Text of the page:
THORSwap SwapKit
Ask or search…
K
Links

Advanced - Integrating SwapKit API

Unlock cross-chain swaps in your application
The best way to integrate the SwapKit API is through the SwapKit SDK. For more information about that, refer to our other guide.
If you want to integrate the API directly, this guide is for you!
In this guide we will walk you through:
  1. 1.
    Fetching a quote
  2. 2.
    Setting a token allowance (EVM only)
  3. 3.
    Performing a swap

Prerequisites

API Keys

You will first need to get a free API key. Please see the partnerships page to get in touch.
Those credentials should be added to each request to our services by adding the following to your request headers:
{
"Referer": "project-name",
"x-api-key": "aaa-bbb-ccc"
}
The production API key works for all api.thorswap.net endpoints, while the development API key works for dev-api.thorswap.net endpoints. Both environements point at mainnet and real assets, with the dev environement getting new feature requests shipped early for testing.

Technical requirements

The code examples in this guide are written in Typescript
To follow along with this guide, you also need to have:
  • npm
  • node
  • private keys for a wallet with some funds

1. Fetching a quote

The SwapKit API /quote endpoint will return an array of quotes for a given trade, ordered by the best return amount.
For more info about the endpoint look at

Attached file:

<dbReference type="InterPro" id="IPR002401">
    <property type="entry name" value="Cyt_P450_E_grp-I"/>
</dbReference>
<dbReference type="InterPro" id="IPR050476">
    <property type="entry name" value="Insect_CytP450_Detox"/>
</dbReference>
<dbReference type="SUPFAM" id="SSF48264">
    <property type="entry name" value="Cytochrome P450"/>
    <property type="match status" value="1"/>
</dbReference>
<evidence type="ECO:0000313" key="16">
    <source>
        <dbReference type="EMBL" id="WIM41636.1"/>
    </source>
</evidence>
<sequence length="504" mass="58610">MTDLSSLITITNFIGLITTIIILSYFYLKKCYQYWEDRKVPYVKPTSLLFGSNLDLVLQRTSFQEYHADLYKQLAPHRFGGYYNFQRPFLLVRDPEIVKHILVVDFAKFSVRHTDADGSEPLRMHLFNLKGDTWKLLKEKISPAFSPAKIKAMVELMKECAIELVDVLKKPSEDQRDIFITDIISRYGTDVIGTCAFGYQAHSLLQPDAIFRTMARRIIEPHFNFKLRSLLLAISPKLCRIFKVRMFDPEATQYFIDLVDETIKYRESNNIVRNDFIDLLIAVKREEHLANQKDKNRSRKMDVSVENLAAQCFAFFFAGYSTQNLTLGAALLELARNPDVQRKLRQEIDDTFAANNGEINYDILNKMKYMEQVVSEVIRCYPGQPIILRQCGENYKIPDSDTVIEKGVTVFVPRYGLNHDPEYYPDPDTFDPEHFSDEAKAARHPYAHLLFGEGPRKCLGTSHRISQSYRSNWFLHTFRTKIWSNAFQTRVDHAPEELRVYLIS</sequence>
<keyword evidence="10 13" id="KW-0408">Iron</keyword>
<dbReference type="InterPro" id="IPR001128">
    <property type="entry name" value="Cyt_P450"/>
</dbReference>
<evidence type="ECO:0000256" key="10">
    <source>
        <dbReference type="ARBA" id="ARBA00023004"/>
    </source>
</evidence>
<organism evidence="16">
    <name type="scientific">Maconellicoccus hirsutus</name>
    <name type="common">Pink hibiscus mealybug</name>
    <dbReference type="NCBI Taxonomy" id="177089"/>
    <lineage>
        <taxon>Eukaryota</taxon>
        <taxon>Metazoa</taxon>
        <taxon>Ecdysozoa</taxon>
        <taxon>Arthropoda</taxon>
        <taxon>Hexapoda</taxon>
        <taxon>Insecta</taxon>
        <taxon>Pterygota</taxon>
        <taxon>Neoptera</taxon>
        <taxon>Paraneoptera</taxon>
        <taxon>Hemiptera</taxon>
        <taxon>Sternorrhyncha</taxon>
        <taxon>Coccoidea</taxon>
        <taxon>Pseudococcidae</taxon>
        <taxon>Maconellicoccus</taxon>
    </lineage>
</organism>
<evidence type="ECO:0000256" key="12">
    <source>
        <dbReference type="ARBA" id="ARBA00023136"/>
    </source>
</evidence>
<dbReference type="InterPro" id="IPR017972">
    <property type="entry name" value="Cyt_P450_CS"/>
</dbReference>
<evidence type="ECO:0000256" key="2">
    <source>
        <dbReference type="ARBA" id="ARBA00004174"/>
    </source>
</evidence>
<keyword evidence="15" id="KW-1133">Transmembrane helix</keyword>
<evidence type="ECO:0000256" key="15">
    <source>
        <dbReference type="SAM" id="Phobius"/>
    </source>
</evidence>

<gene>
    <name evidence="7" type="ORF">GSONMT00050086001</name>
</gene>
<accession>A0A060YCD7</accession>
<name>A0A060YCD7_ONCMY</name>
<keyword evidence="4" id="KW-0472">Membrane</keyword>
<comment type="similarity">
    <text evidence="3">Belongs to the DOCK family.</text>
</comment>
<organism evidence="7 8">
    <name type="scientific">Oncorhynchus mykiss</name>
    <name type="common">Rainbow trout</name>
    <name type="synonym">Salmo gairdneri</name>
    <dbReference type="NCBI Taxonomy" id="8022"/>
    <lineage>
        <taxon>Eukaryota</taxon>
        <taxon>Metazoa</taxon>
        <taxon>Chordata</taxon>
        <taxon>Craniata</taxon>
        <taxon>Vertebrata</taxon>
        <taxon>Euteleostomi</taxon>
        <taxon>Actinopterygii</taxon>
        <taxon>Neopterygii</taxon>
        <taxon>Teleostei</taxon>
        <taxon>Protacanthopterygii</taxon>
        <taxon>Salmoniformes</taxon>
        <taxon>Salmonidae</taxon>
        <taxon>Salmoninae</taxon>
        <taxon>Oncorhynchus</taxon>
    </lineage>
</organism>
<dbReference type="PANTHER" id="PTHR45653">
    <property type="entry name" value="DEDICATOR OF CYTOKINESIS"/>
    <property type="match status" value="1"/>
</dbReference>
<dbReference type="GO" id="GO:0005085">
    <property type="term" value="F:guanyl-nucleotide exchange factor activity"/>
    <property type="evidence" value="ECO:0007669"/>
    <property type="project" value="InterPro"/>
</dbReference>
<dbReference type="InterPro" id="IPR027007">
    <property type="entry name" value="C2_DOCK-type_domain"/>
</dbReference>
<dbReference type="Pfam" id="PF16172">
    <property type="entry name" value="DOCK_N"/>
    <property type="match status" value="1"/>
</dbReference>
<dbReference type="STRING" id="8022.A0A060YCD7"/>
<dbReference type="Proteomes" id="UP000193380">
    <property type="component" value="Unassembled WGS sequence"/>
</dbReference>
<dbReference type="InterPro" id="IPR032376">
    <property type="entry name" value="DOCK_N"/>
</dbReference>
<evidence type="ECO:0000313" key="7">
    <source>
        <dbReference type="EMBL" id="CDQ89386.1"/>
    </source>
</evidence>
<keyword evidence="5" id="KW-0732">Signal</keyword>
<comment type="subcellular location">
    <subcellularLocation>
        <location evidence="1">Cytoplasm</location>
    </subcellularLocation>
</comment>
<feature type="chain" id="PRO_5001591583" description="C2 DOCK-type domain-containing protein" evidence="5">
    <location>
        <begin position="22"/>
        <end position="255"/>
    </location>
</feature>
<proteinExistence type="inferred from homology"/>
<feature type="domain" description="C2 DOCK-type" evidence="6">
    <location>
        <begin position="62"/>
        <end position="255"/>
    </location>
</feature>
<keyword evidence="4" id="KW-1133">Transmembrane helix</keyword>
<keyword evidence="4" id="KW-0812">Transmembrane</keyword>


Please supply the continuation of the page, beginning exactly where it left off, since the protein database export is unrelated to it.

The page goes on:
Let's create a function fetchBestQuote that will retrieve a quote from the API and pick the best route available.
const fetchBestQuote = async ({
amount,
fromAsset,
toAsset,
senderAddress,
recipientAddress,
provider,
}) => {
try {
const THORSWAP_QUOTE_BASE_URL =
'https://api.thorswap.net/aggregator/tokens/quote'
const thorswapApiUrl = new URL(THORSWAP_QUOTE_BASE_URL)
thorswapApiUrl.searchParams.append('sellAsset', fromAsset)
thorswapApiUrl.searchParams.append('buyAsset', toAsset)
thorswapApiUrl.searchParams.append('sellAmount', amount)
thorswapApiUrl.searchParams.append('senderAddress', senderAddress)
thorswapApiUrl.searchParams.append('recipientAddress', recipientAddress)
thorswapApiUrl.searchParams.append('providers', provider)
thorswapApiUrl.searchParams.append('providers', 'THORCHAIN')
const response = await fetch(thorswapApiUrl.toString())
const data = await response.json()
const bestRoute = data.routes[0]
return bestRoute
} catch (error) {
console.error(error)
}
}
This will return a quote like we have seen in Requesting a Quote. A summary of the trade will be returned, and a transaction object, only if there provided wallet addresses are able to execute the trade.
The quote response contains a lot of information, and we suggest checking out the [API reference], in order to see the full response and get the most out of your integration.

1a. Inspecting the Transaction

Within the /quote response there is a transaction property that can be used in order to make our swap.
The SwapKit API returns a transaction object valid from the blockchain of the sellAsset. For example, if the sellAsset is BTC.BTC the transaction property will be a hexadecimal string of a Partially Signed Bitcoin Transaction (PSBT).
The following table shows what the transaction object is for all of the blockchains supported by SwapKit API:
Sell Asset
Buy Asset
Scenario
What is Transaction?
ETH.CRV
BTC.BTC
Swap In
A valid Ethereum transaction object.
BTC.BTC / LTC.LTC / DOGE.DOGE
ETH.CRV
Swap Out
A hexadecimal string of a PSBT.
GAIA.ATOM / THOR.RUNE / BNB.BNB
ETH.CRV
Swap Out
A Cosmos TxBody
BCH.BCH
BTC.BTC
THORChain only